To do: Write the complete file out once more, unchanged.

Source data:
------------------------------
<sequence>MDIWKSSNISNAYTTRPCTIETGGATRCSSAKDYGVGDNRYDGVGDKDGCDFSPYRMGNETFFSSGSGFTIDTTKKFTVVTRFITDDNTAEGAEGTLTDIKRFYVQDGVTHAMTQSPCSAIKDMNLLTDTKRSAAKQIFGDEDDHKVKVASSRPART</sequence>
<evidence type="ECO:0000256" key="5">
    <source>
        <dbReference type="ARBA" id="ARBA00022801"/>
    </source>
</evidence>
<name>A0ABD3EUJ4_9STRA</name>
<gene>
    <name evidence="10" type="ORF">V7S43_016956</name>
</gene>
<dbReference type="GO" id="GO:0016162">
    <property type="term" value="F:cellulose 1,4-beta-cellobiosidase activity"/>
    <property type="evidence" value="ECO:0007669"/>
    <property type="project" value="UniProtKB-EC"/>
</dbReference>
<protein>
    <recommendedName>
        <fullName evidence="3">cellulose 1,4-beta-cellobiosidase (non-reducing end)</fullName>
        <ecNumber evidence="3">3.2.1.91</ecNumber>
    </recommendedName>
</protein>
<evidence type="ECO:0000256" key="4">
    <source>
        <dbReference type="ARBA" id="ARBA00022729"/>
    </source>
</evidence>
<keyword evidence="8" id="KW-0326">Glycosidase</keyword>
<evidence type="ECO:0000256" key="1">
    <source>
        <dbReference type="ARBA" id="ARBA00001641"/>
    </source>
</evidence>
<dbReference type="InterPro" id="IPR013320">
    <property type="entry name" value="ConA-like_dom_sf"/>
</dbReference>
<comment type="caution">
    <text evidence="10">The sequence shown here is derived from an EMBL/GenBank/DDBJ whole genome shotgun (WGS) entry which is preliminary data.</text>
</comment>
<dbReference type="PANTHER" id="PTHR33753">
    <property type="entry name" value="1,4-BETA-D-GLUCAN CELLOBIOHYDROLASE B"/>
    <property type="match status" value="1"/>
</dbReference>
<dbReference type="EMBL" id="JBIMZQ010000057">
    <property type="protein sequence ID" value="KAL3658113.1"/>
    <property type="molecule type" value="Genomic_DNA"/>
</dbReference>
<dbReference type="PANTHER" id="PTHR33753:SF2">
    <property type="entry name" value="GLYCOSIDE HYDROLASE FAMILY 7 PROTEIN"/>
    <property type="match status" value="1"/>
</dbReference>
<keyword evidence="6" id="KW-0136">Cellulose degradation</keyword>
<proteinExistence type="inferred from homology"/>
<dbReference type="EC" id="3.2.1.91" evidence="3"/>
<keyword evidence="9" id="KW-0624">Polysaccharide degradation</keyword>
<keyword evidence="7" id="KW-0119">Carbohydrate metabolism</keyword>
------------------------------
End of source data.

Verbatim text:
<sequence>MDIWKSSNISNAYTTRPCTIETGGATRCSSAKDYGVGDNRYDGVGDKDGCDFSPYRMGNETFFSSGSGFTIDTTKKFTVVTRFITDDNTAEGAEGTLTDIKRFYVQDGVTHAMTQSPCSAIKDMNLLTDTKRSAAKQIFGDEDDHKVKVASSRPART</sequence>
<evidence type="ECO:0000256" key="5">
    <source>
        <dbReference type="ARBA" id="ARBA00022801"/>
    </source>
</evidence>
<name>A0ABD3EUJ4_9STRA</name>
<gene>
    <name evidence="10" type="ORF">V7S43_016956</name>
</gene>
<dbReference type="GO" id="GO:0016162">
    <property type="term" value="F:cellulose 1,4-beta-cellobiosidase activity"/>
    <property type="evidence" value="ECO:0007669"/>
    <property type="project" value="UniProtKB-EC"/>
</dbReference>
<protein>
    <recommendedName>
        <fullName evidence="3">cellulose 1,4-beta-cellobiosidase (non-reducing end)</fullName>
        <ecNumber evidence="3">3.2.1.91</ecNumber>
    </recommendedName>
</protein>
<evidence type="ECO:0000256" key="4">
    <source>
        <dbReference type="ARBA" id="ARBA00022729"/>
    </source>
</evidence>
<keyword evidence="8" id="KW-0326">Glycosidase</keyword>
<evidence type="ECO:0000256" key="1">
    <source>
        <dbReference type="ARBA" id="ARBA00001641"/>
    </source>
</evidence>
<dbReference type="InterPro" id="IPR013320">
    <property type="entry name" value="ConA-like_dom_sf"/>
</dbReference>
<comment type="caution">
    <text evidence="10">The sequence shown here is derived from an EMBL/GenBank/DDBJ whole genome shotgun (WGS) entry which is preliminary data.</text>
</comment>
<dbReference type="PANTHER" id="PTHR33753">
    <property type="entry name" value="1,4-BETA-D-GLUCAN CELLOBIOHYDROLASE B"/>
    <property type="match status" value="1"/>
</dbReference>
<dbReference type="EMBL" id="JBIMZQ010000057">
    <property type="protein sequence ID" value="KAL3658113.1"/>
    <property type="molecule type" value="Genomic_DNA"/>
</dbReference>
<dbReference type="PANTHER" id="PTHR33753:SF2">
    <property type="entry name" value="GLYCOSIDE HYDROLASE FAMILY 7 PROTEIN"/>
    <property type="match status" value="1"/>
</dbReference>
<keyword evidence="6" id="KW-0136">Cellulose degradation</keyword>
<proteinExistence type="inferred from homology"/>
<dbReference type="EC" id="3.2.1.91" evidence="3"/>
<keyword evidence="9" id="KW-0624">Polysaccharide degradation</keyword>
<keyword evidence="7" id="KW-0119">Carbohydrate metabolism</keyword>